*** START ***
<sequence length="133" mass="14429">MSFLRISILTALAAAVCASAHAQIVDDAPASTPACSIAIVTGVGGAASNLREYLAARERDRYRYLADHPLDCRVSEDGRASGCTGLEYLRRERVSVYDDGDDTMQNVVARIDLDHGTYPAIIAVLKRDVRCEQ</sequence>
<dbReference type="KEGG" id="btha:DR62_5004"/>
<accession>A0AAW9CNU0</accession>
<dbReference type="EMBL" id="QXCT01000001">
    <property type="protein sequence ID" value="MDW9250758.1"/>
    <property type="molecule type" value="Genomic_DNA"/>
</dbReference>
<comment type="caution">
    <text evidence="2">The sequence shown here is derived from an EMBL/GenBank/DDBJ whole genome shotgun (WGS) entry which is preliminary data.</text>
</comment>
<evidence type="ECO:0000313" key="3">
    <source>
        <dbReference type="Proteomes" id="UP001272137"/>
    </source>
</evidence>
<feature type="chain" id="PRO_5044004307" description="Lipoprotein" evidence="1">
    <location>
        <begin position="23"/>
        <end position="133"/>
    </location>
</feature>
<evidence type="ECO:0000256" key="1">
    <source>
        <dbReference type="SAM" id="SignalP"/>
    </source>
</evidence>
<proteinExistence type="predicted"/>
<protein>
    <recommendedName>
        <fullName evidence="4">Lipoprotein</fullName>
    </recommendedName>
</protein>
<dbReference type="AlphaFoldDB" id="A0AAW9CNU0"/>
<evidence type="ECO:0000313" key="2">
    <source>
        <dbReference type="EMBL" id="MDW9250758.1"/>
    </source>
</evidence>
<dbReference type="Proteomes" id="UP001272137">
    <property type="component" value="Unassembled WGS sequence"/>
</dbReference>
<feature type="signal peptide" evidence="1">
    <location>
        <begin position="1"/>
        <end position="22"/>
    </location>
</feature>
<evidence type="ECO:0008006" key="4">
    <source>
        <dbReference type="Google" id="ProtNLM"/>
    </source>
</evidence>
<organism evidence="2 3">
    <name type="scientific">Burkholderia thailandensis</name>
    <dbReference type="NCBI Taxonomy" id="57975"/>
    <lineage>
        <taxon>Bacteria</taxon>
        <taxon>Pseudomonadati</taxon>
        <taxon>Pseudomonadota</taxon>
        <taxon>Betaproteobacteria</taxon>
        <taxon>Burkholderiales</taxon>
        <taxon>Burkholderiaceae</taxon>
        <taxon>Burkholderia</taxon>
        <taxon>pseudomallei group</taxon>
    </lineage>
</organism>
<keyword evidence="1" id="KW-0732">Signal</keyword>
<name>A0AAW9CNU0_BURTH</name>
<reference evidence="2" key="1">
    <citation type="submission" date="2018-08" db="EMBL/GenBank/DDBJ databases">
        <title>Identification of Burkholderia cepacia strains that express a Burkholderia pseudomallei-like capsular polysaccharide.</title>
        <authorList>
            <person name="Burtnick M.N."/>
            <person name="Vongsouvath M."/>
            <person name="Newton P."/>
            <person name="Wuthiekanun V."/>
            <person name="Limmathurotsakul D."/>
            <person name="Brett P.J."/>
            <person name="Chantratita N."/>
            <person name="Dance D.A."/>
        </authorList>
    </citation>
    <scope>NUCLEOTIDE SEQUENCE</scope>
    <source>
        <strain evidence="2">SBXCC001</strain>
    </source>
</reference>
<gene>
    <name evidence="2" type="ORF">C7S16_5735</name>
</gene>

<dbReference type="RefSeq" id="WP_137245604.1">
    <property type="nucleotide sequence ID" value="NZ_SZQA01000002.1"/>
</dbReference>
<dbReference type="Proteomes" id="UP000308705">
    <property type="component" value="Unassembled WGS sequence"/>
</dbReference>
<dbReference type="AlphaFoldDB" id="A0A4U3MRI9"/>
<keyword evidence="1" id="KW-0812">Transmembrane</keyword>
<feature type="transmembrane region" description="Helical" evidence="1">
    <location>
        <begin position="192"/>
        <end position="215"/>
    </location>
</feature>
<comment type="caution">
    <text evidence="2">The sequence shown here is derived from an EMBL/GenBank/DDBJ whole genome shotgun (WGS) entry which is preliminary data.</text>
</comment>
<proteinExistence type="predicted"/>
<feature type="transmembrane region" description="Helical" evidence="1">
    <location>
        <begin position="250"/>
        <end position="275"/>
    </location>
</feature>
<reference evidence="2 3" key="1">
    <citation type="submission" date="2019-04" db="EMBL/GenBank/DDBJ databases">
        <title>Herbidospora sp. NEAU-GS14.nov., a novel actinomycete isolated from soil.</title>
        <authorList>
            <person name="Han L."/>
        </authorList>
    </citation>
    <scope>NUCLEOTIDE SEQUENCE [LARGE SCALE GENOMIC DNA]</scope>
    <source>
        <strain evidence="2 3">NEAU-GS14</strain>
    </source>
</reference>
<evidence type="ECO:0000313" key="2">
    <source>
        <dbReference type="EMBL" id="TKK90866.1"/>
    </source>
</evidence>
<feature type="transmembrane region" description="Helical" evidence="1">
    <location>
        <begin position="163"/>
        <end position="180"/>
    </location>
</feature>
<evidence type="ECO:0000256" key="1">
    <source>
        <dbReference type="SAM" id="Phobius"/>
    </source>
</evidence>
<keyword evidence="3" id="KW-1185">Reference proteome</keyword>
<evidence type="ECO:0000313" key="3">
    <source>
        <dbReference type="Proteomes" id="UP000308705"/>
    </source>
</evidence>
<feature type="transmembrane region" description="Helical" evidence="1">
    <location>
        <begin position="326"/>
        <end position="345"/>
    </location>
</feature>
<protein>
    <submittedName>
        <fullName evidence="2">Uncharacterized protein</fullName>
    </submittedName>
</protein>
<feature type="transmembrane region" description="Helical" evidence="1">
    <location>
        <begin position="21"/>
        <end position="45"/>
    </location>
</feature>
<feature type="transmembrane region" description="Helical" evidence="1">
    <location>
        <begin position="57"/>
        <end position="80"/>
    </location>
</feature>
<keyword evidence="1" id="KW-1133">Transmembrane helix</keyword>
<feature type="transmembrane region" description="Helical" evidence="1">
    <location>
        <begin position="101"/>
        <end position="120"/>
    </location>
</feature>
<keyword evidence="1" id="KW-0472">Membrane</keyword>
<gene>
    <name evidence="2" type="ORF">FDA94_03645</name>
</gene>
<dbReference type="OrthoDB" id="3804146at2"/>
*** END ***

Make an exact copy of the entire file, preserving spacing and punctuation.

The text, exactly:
<sequence length="133" mass="14429">MSFLRISILTALAAAVCASAHAQIVDDAPASTPACSIAIVTGVGGAASNLREYLAARERDRYRYLADHPLDCRVSEDGRASGCTGLEYLRRERVSVYDDGDDTMQNVVARIDLDHGTYPAIIAVLKRDVRCEQ</sequence>
<dbReference type="KEGG" id="btha:DR62_5004"/>
<accession>A0AAW9CNU0</accession>
<dbReference type="EMBL" id="QXCT01000001">
    <property type="protein sequence ID" value="MDW9250758.1"/>
    <property type="molecule type" value="Genomic_DNA"/>
</dbReference>
<comment type="caution">
    <text evidence="2">The sequence shown here is derived from an EMBL/GenBank/DDBJ whole genome shotgun (WGS) entry which is preliminary data.</text>
</comment>
<evidence type="ECO:0000313" key="3">
    <source>
        <dbReference type="Proteomes" id="UP001272137"/>
    </source>
</evidence>
<feature type="chain" id="PRO_5044004307" description="Lipoprotein" evidence="1">
    <location>
        <begin position="23"/>
        <end position="133"/>
    </location>
</feature>
<evidence type="ECO:0000256" key="1">
    <source>
        <dbReference type="SAM" id="SignalP"/>
    </source>
</evidence>
<proteinExistence type="predicted"/>
<protein>
    <recommendedName>
        <fullName evidence="4">Lipoprotein</fullName>
    </recommendedName>
</protein>
<dbReference type="AlphaFoldDB" id="A0AAW9CNU0"/>
<evidence type="ECO:0000313" key="2">
    <source>
        <dbReference type="EMBL" id="MDW9250758.1"/>
    </source>
</evidence>
<dbReference type="Proteomes" id="UP001272137">
    <property type="component" value="Unassembled WGS sequence"/>
</dbReference>
<feature type="signal peptide" evidence="1">
    <location>
        <begin position="1"/>
        <end position="22"/>
    </location>
</feature>
<evidence type="ECO:0008006" key="4">
    <source>
        <dbReference type="Google" id="ProtNLM"/>
    </source>
</evidence>
<organism evidence="2 3">
    <name type="scientific">Burkholderia thailandensis</name>
    <dbReference type="NCBI Taxonomy" id="57975"/>
    <lineage>
        <taxon>Bacteria</taxon>
        <taxon>Pseudomonadati</taxon>
        <taxon>Pseudomonadota</taxon>
        <taxon>Betaproteobacteria</taxon>
        <taxon>Burkholderiales</taxon>
        <taxon>Burkholderiaceae</taxon>
        <taxon>Burkholderia</taxon>
        <taxon>pseudomallei group</taxon>
    </lineage>
</organism>
<keyword evidence="1" id="KW-0732">Signal</keyword>
<name>A0AAW9CNU0_BURTH</name>
<reference evidence="2" key="1">
    <citation type="submission" date="2018-08" db="EMBL/GenBank/DDBJ databases">
        <title>Identification of Burkholderia cepacia strains that express a Burkholderia pseudomallei-like capsular polysaccharide.</title>
        <authorList>
            <person name="Burtnick M.N."/>
            <person name="Vongsouvath M."/>
            <person name="Newton P."/>
            <person name="Wuthiekanun V."/>
            <person name="Limmathurotsakul D."/>
            <person name="Brett P.J."/>
            <person name="Chantratita N."/>
            <person name="Dance D.A."/>
        </authorList>
    </citation>
    <scope>NUCLEOTIDE SEQUENCE</scope>
    <source>
        <strain evidence="2">SBXCC001</strain>
    </source>
</reference>
<gene>
    <name evidence="2" type="ORF">C7S16_5735</name>
</gene>

<dbReference type="RefSeq" id="WP_137245604.1">
    <property type="nucleotide sequence ID" value="NZ_SZQA01000002.1"/>
</dbReference>
<dbReference type="Proteomes" id="UP000308705">
    <property type="component" value="Unassembled WGS sequence"/>
</dbReference>
<dbReference type="AlphaFoldDB" id="A0A4U3MRI9"/>
<keyword evidence="1" id="KW-0812">Transmembrane</keyword>
<feature type="transmembrane region" description="Helical" evidence="1">
    <location>
        <begin position="192"/>
        <end position="215"/>
    </location>
</feature>
<comment type="caution">
    <text evidence="2">The sequence shown here is derived from an EMBL/GenBank/DDBJ whole genome shotgun (WGS) entry which is preliminary data.</text>
</comment>
<proteinExistence type="predicted"/>
<feature type="transmembrane region" description="Helical" evidence="1">
    <location>
        <begin position="250"/>
        <end position="275"/>
    </location>
</feature>
<reference evidence="2 3" key="1">
    <citation type="submission" date="2019-04" db="EMBL/GenBank/DDBJ databases">
        <title>Herbidospora sp. NEAU-GS14.nov., a novel actinomycete isolated from soil.</title>
        <authorList>
            <person name="Han L."/>
        </authorList>
    </citation>
    <scope>NUCLEOTIDE SEQUENCE [LARGE SCALE GENOMIC DNA]</scope>
    <source>
        <strain evidence="2 3">NEAU-GS14</strain>
    </source>
</reference>
<evidence type="ECO:0000313" key="2">
    <source>
        <dbReference type="EMBL" id="TKK90866.1"/>
    </source>
</evidence>
<feature type="transmembrane region" description="Helical" evidence="1">
    <location>
        <begin position="163"/>
        <end position="180"/>
    </location>
</feature>
<evidence type="ECO:0000256" key="1">
    <source>
        <dbReference type="SAM" id="Phobius"/>
    </source>
</evidence>
<keyword evidence="3" id="KW-1185">Reference proteome</keyword>
<evidence type="ECO:0000313" key="3">
    <source>
        <dbReference type="Proteomes" id="UP000308705"/>
    </source>
</evidence>
<feature type="transmembrane region" description="Helical" evidence="1">
    <location>
        <begin position="326"/>
        <end position="345"/>
    </location>
</feature>
<protein>
    <submittedName>
        <fullName evidence="2">Uncharacterized protein</fullName>
    </submittedName>
</protein>
<feature type="transmembrane region" description="Helical" evidence="1">
    <location>
        <begin position="21"/>
        <end position="45"/>
    </location>
</feature>
<feature type="transmembrane region" description="Helical" evidence="1">
    <location>
        <begin position="57"/>
        <end position="80"/>
    </location>
</feature>
<keyword evidence="1" id="KW-1133">Transmembrane helix</keyword>
<feature type="transmembrane region" description="Helical" evidence="1">
    <location>
        <begin position="101"/>
        <end position="120"/>
    </location>
</feature>
<keyword evidence="1" id="KW-0472">Membrane</keyword>
<gene>
    <name evidence="2" type="ORF">FDA94_03645</name>
</gene>
<dbReference type="OrthoDB" id="3804146at2"/>